Bike July 2017

Bike Magazine showcases the sport of mountain biking like no other publication. It captures the sport's personalities, trends, and issues with a style all its own. Using insightful feature articles and the sport's best photography, Bike is sure to make you want to get outside and ride.

United States
American Media Operations, Inc
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4 Issues

in this issue

7 min.
turning the page

BIKE IS MUCH MORE THAN JUST A MAGAZINE. IT IS MUCH more than a curated collection of inspired images and carefully considered words. And it is much more than a website, a social media network and an online compilation of mountain bike videos. Sure, all of these are essential components of a modern action-sports media brand. But as with most things of value, the whole is greater than the sum of its parts. In the case of Bike, this ‘whole’ is the continued manifestation of an artistic concept—and of an ethos that embodies the spirit of what it means to be a mountain biker. Assembling all these many parts and presenting them as a completed package is an ongoing, evolutionary process, but this package is only made ‘whole’ when interacted with…

2 min.
letter of the month

Dear Tom Marshall, I take offense to your question of “What the hell happened?” in your “Beers to Burritos” letter (May 2017, page 24). I’m in a similar boat as you: I’m 40 years old, I have two kids, a beauty of a wife, an awesome career, etc. But I take offense to the sense in your letter that you’re throwing in the towel, that you’re scared to fall and get hurt, that you’re not progressing in your skill and are not teaching your 10-year-old the fundamentals of this awesome sport. You are short-changing your little ripper(s). It’s time to take your skills to the 2.0 level. About three years ago, I bought a 6-inch-travel bike, which was way more bike than I’ve ever had. Then I bought a dirt jumper…

7 min.
warm front

EARLY MARCH AT 7,000 FEET STILL qualifies as winter in most Rocky Mountain towns. It is not uncommon for storms to drop multiple feet of snow and close roads for days, sending hopeful robins and riders back into their nests until spring arrives, mercifully, sometime in April or May. But not here, not today. I am pedaling up a trail called Frontside in Salida, Colorado, the Banana Belt hamlet that sits between three towering mountain ranges and nearly a dozen 14,000-foot peaks. Eighty minutes north, four feet of snow waits in my yard, with more on its way. Here, the mercury is already touching the low 60s at 10:30 a.m., warming the tacky dirt as well as my pasty forearms, which feel like they have been let out of jail. Longtime locals…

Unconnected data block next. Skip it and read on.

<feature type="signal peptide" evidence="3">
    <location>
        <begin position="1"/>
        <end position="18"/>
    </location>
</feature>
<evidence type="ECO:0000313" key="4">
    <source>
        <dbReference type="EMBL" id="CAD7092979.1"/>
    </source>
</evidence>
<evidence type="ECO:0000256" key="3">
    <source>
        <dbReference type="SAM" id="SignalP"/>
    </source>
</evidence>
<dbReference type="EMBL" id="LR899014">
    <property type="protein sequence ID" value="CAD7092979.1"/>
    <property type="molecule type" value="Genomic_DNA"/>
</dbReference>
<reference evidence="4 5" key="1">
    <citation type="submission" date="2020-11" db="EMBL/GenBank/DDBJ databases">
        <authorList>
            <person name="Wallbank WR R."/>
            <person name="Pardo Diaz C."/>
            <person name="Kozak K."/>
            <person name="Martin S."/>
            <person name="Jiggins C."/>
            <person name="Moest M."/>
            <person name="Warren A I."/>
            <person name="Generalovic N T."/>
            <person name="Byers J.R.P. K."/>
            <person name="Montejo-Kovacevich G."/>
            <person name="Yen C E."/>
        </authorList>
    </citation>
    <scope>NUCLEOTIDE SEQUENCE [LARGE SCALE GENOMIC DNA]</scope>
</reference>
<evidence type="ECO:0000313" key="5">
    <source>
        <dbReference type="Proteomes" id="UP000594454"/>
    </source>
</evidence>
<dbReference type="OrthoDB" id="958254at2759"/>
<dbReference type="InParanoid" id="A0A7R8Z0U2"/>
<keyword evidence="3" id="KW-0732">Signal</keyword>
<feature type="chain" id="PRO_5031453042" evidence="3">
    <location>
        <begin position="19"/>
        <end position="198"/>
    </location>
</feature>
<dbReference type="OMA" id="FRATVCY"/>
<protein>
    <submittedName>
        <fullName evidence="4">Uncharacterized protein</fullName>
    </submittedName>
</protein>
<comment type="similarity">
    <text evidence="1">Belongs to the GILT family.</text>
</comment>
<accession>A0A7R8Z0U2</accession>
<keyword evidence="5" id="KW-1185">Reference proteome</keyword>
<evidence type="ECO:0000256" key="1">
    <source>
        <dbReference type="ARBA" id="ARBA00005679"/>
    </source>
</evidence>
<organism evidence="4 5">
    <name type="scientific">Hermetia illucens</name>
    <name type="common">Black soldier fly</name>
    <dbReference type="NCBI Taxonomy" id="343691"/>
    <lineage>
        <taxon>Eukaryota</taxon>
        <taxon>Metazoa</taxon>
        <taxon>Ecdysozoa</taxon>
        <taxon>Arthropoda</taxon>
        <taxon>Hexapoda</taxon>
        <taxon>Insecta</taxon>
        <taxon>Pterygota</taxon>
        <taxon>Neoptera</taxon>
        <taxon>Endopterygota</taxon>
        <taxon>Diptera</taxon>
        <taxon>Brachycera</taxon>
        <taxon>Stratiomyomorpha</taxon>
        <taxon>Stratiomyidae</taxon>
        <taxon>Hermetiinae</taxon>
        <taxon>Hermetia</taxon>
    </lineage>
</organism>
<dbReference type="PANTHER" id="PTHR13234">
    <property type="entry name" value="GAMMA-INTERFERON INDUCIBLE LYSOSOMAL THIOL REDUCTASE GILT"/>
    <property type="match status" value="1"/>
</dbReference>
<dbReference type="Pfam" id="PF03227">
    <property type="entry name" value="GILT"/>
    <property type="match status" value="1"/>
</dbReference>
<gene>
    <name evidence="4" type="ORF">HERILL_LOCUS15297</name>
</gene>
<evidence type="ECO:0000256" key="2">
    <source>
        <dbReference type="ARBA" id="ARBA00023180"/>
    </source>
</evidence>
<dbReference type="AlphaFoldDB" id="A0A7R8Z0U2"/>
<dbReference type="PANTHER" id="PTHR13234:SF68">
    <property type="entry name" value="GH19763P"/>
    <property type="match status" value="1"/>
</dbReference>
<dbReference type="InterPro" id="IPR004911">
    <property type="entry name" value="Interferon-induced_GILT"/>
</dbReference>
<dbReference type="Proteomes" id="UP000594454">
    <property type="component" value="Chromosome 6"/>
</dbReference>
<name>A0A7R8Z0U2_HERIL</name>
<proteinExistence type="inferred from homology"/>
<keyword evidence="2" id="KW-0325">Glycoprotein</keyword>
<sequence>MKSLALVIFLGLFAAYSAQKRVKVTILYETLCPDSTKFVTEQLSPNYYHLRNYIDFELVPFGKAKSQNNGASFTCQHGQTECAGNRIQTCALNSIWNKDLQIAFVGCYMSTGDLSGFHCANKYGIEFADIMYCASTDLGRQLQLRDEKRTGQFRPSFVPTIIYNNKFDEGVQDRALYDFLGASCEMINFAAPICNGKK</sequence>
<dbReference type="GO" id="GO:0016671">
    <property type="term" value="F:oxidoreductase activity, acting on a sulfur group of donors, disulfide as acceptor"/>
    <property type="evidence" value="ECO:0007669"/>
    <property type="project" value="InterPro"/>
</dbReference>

7 min.
man-made machine

WE PULLED INTO THIS PARKING LOT IN Kananaskis Country, Alberta, at 2 a.m., on the late promise of an epic ride. My cohort and I are barely on a few winks of sleep when a giant Mercedes-Benz Sprinter 4X4 van rolls up at 5 a.m., headlights blaring, and stations itself unsympathetically right next to our clumsy gravel bivvies. “Mornin’ fellas!” exclaims a perky, shaved-bald Viking of a man as he peels back the sliding door of his mobile assault station. His cheer seems surreal, while photographer Reuben Krabbe and I exit groggily from our cocoons. “Will have the coffee ready in a couple minutes!” the man sings into the pre-dawn cold as though he’s been up for hours. Next, a propane stove starts humming. Soon enough he’s got a bike rack…

1 min.

JUNE 17, 2016 10:47 A.M. MONO COUNTY, CALIFORNIA THE CHEMTRAIL CONSPIRACY THEORY HAS LARGELY BEEN DIScredited, but it was a conspiracy of unforeseen events that led to this unlikely juxtaposition of rider and airplane leaving their respective trails of dust and condensation dissipating into the air. Aptos, California-based photographer Ian Collins had been working on a video project with pro freerider Kyle Jameson and British Columbia- based videographer Scott Secco last summer when the trio decided to take a detour to Mono County, California, where this steep mountainside of black pumice and shiny obsidian flakes promised to serve as a stunning arena for a dirt-surfing spectacle. “KJ had always wanted to go to this crazy-looking spot near Mono Lake to ride this massive wall of pumice, but we had no idea how soft and deep…

3 min.
shaping the now

FOR ABOUT A HUNDRED YEARS, BICYCLES were made of steel. Road bikes, mountain bikes, it didn’t matter. Steel had been the default ever since we climbed down off Penny Farthings and embraced the ‘safety bicycle’ back in the 1880s. Bicycles were assembled from tubes of steel in traditional ‘double diamond’ configuration; itself the best combination of strength and light weight available. Aluminum and titanium periodically showed up in the mid to late 20th century, and as mountain bikes began to mature in the 1980s, these materials—being lighter than steel—began to appear more frequently. Then along came carbon fiber, a composite material combining carbon fibers and epoxy resin, previously used in high-dollar aerospace and yacht-racing applications. The potential for weight savings and strength gains gave carbon fiber a foot in the…